Commonwealth v. Aikens , 179 Pa. Super. 501 ( 1955 )

  • 179 Pa. Super. 501 (1955)

    Aikens, Appellant.

    Superior Court of Pennsylvania.

    Argued September 27, 1955.
    November 16, 1955.


    Donald J. Goldberg, with him Garfield W. Levy, Albert S. Oliensis, and Levy & Oliensis, for appellant.

    Victor Wright, Assistant District Attorney, with him Christopher F. Edley, Assistant District Attorney, Vincent G. Panati, First Assistant District Attorney, and Samuel Dash, District Attorney, for appellee.

    OPINION BY RHODES, P.J., November 16, 1955:

    This is an appeal by defendant from judgment of sentence of the Court of Quarter Sessions of Philadelphia County. Defendant was indicted on bills of indictment Nos. 335-340, March Sessions, 1955. Each bill charged that defendant unlawfully dealt in, sold and trafficked in narcotic drugs. The trial judge, sitting without a jury, found defendant guilty on all bills. Defendant was sentenced on bill No. 336 to an indefinite term at the Women's Industrial Home at Muncy. Sentence was suspended on the other five bills.

    *503 Defendant was convicted and sentenced on May 31, 1955. No motion for a new trial or in arrest of judgment was made or filed before sentence. On June 30, 1955, a paper was filed entitled "Motion for a New Trial and Motion in Arrest of Judgment Nunc Pro Tunc." No action was taken thereon. Rule 41, adopted March 8, 1936, of the Court of Quarter Sessions of Philadelphia County, provides that: "No rule to show cause why a new trial should not be granted will be allowed by the court, unless the judge who tried the cause shall in the first instance entertain a motion for such rule. The motion, if not so entertained, shall at once be overruled." While it appears that such motions may be made any time prior to judgment and sentence, they should be made immediately after rendition of the verdict and before the judge who tried the case. On July 11, 1955, an appeal was taken to this Court. The court below was afforded no opportunity to pass upon the questions which have been raised on this appeal. For this reason the appeal should be dismissed. However, considering defendants' contentions on their merits, the conviction and sentence must be sustained.

    The bill of indictment upon which defendant was sentenced set forth that defendant, "did unlawfully and feloniously deal in, dispense, sell, deliver, distribute, prescribe, traffic in and give away a quantity of a certain drug, compound, substance and preparation, being and containing a compound and derivative of opium contrary to the form of the Act of General Assembly in such case made and provided, . . ." The specific drug involved in this case was heroin, a derivative of opium.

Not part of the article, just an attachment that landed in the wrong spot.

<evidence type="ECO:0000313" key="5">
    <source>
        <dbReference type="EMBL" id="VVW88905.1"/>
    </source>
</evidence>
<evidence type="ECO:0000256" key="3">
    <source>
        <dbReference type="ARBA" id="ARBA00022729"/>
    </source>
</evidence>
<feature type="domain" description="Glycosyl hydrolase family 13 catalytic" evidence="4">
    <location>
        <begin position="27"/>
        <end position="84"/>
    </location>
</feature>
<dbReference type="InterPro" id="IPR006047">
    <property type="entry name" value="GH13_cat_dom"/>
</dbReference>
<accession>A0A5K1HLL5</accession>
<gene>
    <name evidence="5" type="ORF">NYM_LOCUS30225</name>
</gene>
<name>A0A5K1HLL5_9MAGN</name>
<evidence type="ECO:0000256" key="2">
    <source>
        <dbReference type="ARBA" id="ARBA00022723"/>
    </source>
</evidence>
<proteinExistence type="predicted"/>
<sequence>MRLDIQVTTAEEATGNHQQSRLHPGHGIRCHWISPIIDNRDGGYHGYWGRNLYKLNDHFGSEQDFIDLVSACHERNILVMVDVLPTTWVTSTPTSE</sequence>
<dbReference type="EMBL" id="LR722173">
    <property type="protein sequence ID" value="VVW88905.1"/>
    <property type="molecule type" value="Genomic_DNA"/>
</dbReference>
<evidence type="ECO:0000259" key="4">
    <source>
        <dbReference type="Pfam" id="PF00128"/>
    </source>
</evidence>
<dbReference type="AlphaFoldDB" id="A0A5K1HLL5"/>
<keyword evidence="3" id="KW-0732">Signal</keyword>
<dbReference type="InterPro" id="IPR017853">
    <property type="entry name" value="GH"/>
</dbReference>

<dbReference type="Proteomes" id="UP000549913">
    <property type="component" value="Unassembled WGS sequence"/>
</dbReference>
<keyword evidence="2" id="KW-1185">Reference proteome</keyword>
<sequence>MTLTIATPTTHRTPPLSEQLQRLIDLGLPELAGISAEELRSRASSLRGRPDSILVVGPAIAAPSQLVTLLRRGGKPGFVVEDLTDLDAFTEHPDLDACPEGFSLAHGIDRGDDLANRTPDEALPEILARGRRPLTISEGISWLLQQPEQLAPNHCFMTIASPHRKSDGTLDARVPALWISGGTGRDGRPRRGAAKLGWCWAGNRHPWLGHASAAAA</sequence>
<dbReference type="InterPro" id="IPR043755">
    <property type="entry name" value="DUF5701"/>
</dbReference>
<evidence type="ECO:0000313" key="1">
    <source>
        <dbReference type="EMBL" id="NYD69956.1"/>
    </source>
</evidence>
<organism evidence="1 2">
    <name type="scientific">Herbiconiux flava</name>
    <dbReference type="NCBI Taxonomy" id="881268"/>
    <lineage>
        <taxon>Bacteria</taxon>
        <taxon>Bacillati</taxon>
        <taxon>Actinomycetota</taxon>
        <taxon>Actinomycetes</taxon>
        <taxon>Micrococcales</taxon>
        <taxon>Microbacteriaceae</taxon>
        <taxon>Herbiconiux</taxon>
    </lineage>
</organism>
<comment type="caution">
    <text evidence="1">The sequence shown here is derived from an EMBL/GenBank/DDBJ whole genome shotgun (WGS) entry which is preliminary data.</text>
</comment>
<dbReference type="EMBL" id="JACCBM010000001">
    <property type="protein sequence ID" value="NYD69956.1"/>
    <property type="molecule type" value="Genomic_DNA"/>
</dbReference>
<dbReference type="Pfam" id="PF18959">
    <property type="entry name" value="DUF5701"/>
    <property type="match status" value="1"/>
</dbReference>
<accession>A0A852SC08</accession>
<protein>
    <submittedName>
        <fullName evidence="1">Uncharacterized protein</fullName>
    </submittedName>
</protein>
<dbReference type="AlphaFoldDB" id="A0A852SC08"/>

Section 1 of the Anti-Narcotics Act of July 11, 1917, P.L. 758, as amended, 35 PS § 851, provides in part as follows: "Except as limited in section two of this *504 act, the word `drug,' as used in this act, shall be construed to include: (a) Opium; . . . (d) any compound or derivative of opium, . . .; or (e) any substance or preparation containing opium, . . .;"

    Section 2 of the Act of 1917, as amended, 35 PS § 852, states, inter alia, that the word "drug" shall not be construed to include preparations and remedies and compounds which do not contain more than one-eighth of a grain of heroin, if a solid or semi-solid, in one avoirdupois ounce, "Provided, however, That no preparations, remedies, or compounds containing any opium, or cocoa leaves, or any compounds or derivative thereof, in any quantity whatsoever, may be sold, dispensed, distributed, or given away to, or for the use of, any known habitual user of drugs . . ., except in pursuance of a prescription of a duly licensed physician or dentist." [Italics supplied.]

    The Commonwealth's case depended upon the testimony of a drug addict. This witness testified that she had used heroin daily over a long period of time; that she knew the effect of it; and that the substance purchased by her from defendant gave her the effect of heroin. She further testified that she was a drug addict; and that she was under sentence for the use and possession of heroin which she had purchased from defendant. The witness also testified that she had known defendant for a number of years and that defendant gave her heroin from time to time in 1953 until she became addicted. She began purchasing heroin from defendant in November, 1953, and thereafter purchased on the average a bag of heroin a day, including the months of November and December, 1954.

    Defendant testified in her own behalf, and denied that she ever sold, gave, or delivered any drugs to the Commonwealth's witness. Defendant claimed that the Commonwealth's witness had not told the truth about *505 defendant because of an alleged incident which occurred in the fall of 1953 over a small revolver. Defendant said the witness asked her to hide the gun but she refused, and that this was the cause of the witness' antagonistic attitude.